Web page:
- Serving smoked or fresh salmon on toast with avocado and tomato for breakfast
- Filling sushi and rice-paper rolls
- Adding to a tomato base for a seafood marinara pasta sauce, or a bouillabaisse
- Creating a healthy fish and seafood pie with evaporated milk, dill and a filo pastry top
Cooked potatoes become vulnerable to bacteria after 2 hours left at room temperature, so try to clear and store any leftovers as soon as possible. Extend their shelf life by storing in an airtight container in the fridge for up to 5 days, or freeze for 10-12 months.
Use leftover potato by:
- Slicing it and adding to a frittata mix
- Adding it with the classic ingredients to create a nicoise salad
- Re-heating and topping it with fresh Mexican tomato salsa, low fat cheese, guacamole and beans
- Mashing it to use as a side dish or to top a cottage or fish pie
Fruit salad can last in the fridge for 5-7 days, if drain all the juice from the fruit salad bowl, and cover tightly with cling wrap or transfer to an airtight container.
Use leftover fruits or fruit salad by:
- Blending with Greek yoghurt and freezing in popsicle moulds, for a frozen yoghurt dessert
- Spooning over muesli, yoghurt or breakfast bowls
- Draining any excess juice and freezing in containers, to pick at for a refreshing snack
- Adding to smoothies, juices, milkshakes or even cocktails!
For more information on safely storing your Christmas leftovers, visit : https://www.foodsafety.com.au/blog/safety-tips-for-your-christmas-leftovers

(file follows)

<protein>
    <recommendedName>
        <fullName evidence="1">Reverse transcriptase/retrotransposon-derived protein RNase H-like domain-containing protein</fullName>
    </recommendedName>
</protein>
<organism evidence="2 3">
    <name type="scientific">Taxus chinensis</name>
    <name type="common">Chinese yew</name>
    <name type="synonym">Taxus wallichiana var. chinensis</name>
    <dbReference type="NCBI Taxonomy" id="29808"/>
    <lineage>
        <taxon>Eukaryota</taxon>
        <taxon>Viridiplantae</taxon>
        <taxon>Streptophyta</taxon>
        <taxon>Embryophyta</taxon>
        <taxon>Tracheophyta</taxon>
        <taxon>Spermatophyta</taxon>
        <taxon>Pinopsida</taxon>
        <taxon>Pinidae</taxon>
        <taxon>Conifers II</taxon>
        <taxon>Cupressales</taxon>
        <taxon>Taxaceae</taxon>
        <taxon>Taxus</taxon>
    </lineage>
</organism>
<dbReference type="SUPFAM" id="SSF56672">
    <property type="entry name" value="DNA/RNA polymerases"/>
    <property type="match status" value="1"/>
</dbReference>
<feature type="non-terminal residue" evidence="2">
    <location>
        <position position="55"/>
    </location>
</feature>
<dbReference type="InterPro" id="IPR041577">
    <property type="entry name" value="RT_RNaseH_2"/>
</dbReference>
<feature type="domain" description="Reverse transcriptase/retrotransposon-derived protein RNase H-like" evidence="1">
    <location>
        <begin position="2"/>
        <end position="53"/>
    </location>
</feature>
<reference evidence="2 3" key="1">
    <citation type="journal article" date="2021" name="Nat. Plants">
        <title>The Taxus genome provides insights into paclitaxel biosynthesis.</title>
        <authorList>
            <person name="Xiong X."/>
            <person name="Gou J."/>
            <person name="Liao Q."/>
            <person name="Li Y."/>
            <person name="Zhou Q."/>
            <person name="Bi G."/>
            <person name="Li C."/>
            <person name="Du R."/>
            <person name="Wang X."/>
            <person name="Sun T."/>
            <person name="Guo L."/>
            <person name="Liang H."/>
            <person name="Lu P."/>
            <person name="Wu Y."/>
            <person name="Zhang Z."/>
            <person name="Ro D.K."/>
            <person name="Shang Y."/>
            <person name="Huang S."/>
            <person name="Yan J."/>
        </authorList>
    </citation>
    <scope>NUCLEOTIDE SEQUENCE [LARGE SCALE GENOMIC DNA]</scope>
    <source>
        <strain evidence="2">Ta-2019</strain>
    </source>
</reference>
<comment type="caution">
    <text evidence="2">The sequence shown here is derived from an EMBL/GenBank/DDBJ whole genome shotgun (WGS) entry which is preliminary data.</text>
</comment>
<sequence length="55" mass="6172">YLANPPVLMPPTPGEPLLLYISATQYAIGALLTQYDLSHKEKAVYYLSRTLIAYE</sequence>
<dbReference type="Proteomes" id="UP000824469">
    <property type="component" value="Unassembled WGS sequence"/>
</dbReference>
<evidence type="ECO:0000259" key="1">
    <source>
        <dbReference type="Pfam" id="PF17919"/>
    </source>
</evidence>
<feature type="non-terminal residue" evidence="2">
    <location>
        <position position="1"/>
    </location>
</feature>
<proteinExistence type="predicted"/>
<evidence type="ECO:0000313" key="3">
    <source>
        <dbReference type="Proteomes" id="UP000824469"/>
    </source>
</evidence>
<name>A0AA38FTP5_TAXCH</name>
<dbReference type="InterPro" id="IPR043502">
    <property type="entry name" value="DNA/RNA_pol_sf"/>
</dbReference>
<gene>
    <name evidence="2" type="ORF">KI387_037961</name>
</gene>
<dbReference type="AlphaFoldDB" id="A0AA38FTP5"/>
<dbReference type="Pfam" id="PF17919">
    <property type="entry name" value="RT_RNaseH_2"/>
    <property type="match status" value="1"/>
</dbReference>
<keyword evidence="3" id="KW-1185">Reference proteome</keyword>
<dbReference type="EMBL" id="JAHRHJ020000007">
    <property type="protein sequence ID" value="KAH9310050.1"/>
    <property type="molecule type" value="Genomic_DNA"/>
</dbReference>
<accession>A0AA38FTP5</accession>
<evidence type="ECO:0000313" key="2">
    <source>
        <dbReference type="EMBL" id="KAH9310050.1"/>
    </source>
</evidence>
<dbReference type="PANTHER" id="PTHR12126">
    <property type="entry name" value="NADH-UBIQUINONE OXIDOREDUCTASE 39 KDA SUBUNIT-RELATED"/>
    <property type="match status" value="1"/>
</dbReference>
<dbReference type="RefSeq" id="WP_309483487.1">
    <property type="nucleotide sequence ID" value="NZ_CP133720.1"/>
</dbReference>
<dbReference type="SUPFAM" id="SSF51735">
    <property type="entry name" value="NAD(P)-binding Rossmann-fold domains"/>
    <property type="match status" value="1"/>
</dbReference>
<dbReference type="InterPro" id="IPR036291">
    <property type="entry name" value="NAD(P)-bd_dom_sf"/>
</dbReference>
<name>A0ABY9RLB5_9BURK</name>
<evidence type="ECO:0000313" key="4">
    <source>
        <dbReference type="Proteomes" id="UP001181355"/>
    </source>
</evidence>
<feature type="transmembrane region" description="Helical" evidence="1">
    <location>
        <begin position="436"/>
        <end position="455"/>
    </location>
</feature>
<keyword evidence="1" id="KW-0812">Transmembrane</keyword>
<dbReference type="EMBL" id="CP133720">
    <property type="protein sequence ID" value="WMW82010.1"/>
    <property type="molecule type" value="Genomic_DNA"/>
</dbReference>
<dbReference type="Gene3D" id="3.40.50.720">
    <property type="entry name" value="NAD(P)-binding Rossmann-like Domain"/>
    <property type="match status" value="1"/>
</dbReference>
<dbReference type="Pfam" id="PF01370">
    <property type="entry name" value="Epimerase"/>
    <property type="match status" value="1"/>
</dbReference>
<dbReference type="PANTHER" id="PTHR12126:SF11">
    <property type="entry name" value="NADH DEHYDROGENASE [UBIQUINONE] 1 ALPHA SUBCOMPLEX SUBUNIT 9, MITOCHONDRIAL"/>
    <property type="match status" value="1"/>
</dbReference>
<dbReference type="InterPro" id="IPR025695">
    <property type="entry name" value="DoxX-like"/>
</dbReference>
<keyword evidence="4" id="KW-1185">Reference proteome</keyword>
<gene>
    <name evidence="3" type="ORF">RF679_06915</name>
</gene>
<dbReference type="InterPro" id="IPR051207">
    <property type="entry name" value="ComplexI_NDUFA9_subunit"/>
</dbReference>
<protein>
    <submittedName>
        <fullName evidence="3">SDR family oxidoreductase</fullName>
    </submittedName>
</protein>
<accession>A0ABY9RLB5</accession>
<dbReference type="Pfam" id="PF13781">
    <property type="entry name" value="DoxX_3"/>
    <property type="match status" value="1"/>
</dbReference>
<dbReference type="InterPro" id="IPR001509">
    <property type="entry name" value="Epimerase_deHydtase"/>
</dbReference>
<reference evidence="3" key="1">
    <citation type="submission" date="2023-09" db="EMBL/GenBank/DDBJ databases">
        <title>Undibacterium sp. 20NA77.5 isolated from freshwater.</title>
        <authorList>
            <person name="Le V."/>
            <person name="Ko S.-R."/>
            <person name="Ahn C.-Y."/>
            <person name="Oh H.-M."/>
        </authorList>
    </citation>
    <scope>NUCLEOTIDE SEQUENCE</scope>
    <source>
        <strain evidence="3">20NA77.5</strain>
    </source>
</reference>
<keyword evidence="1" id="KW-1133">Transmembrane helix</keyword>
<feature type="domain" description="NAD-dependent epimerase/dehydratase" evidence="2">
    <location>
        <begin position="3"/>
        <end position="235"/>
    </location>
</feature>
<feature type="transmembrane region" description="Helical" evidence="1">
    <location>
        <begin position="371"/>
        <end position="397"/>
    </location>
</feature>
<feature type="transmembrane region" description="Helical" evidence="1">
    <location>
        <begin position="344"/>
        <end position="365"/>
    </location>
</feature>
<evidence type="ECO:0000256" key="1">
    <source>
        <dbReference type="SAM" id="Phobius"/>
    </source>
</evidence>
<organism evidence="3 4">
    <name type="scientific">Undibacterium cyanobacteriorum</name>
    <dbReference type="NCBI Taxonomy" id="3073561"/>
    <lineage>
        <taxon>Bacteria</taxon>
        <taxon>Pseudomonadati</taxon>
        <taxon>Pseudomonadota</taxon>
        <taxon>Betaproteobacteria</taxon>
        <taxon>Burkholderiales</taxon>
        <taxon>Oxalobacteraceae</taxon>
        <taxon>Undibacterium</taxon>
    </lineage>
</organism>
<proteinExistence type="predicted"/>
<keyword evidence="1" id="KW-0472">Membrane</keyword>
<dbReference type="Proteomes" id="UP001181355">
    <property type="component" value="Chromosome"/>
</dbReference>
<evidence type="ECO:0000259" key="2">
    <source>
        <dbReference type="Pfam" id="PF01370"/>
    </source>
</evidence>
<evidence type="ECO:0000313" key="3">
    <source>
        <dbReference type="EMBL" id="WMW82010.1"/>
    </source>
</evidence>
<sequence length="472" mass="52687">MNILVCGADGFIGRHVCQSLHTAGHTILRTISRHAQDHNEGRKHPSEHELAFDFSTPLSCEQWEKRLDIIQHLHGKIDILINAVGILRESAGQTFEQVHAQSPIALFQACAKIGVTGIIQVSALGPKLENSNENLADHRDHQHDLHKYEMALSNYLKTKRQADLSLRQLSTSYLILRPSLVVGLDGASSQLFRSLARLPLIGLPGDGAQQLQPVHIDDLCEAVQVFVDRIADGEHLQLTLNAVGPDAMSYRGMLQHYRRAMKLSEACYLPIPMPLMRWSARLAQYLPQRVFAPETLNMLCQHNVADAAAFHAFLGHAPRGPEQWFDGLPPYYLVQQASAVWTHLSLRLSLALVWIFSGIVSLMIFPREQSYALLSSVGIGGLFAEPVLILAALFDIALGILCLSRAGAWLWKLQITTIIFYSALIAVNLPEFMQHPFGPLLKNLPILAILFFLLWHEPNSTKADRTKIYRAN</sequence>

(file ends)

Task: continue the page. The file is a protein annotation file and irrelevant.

For other great ideas on how to use your Christmas leftovers, visit:
Store your food properly. Putting your festive leftovers into clear airtight plastic containers will help to make the food last longer in your fridge or freezer. With proper handling and storage, a traditional Christmas ham can also last for several weeks. Once you’ve removed it from its plastic wrapping, store it in your fridge below 5°C in a cloth that’s soaked in water and vinegar.
Freeze as you intend to defrost. When we put leftovers into the freezer, we often tend to freeze them in one big amount. However, it’s far more efficient to freeze your festive leftovers in smaller portion sizes. This makes them quicker to cool and you only end up defrosting what you need. Don’t forget that you can also freeze leftover wine and cheese. These can be used as future ingredients and stale bread can be frozen to be toasted at a later time.
When reheating leftovers, they need to be re-heated to at least 75°C in the centre — you can use a food thermometer to measure this.
Once you’ve finished cooking and eating, you need to get your food to the fridge as fast as possible. The Council recommend that your fridge be kept at or below 4-5°C guide. At this temperature, food is good for 2 to 3 days. For more details, check out their fridge and freezer safety tips.
If you’re not sure how long your food can keep in the fridge, Australia’s national science agency, the CSIRO also has a useful online guide.